This is something you're making uppolenta might have been expressed (my personal inspiration for the word polenta in this particual context ) to the slowness he takes to hurry up, as the polenta, a tipical Italian dish, takes quite a lot to cook
Sorry Fooler, but I cannot agree. Slowness has nothing to do with this expression; there are a lot of "mannaggia" together with nouns / names, see my post #7. You can replace "la polenta" with many other terms (la miseria, li pescetti, la marina, or even worse...)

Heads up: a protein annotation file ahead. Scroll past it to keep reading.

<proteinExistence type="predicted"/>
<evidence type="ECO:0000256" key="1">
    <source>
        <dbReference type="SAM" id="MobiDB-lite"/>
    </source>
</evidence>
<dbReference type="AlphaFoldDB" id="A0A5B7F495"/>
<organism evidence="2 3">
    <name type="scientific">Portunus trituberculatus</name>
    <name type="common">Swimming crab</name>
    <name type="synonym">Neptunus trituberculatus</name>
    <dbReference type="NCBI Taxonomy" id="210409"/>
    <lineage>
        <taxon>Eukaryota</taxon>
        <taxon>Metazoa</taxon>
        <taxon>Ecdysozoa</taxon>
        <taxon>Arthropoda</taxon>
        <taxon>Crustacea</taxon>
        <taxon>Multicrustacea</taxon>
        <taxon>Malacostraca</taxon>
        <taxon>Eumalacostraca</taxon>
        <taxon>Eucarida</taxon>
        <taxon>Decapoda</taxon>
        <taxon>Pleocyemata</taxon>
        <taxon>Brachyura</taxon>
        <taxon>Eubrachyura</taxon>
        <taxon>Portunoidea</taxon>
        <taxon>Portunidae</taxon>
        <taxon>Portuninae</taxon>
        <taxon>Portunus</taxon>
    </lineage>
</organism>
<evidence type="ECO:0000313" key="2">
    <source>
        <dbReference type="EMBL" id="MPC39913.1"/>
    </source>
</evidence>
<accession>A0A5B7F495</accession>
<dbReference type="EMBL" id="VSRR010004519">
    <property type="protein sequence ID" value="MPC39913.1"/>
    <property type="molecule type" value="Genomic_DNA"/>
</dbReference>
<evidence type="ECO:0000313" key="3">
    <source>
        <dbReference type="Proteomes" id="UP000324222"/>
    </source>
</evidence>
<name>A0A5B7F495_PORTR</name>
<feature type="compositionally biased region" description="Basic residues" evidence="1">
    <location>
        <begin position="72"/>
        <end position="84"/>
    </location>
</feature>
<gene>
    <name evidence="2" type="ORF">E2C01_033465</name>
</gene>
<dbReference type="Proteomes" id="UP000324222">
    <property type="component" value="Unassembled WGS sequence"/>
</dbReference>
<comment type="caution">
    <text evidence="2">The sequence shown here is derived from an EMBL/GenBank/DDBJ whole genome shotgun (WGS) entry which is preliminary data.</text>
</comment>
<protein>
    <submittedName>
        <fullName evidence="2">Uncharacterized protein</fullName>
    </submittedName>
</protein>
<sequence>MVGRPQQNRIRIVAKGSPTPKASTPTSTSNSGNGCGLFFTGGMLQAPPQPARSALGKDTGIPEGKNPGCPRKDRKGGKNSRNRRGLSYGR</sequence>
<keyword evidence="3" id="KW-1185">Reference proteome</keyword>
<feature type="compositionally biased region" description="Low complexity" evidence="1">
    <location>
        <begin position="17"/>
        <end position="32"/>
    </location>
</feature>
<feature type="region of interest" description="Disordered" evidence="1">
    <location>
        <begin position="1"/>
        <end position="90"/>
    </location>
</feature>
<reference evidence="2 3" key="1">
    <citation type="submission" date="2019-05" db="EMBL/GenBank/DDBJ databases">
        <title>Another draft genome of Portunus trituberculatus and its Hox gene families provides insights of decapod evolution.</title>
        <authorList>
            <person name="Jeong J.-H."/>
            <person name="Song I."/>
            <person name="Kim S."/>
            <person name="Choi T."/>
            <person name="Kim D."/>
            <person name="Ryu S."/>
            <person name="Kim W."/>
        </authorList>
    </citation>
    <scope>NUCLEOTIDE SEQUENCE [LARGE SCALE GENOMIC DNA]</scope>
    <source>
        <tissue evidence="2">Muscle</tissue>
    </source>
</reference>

It can be useful to read here: 6 sfumature di ‘mannaggia’ | Modi di dire napoletani
This is something you're making up
You could change polenta a hundred different words and this expression would mean exactly the same thing.
Not too much... And you remember correctly, yes.A friend of mine used the version (if I remember correctly ) Mannaggia a tua nonna in carriola!. I think they all sound a little silly, to be honest.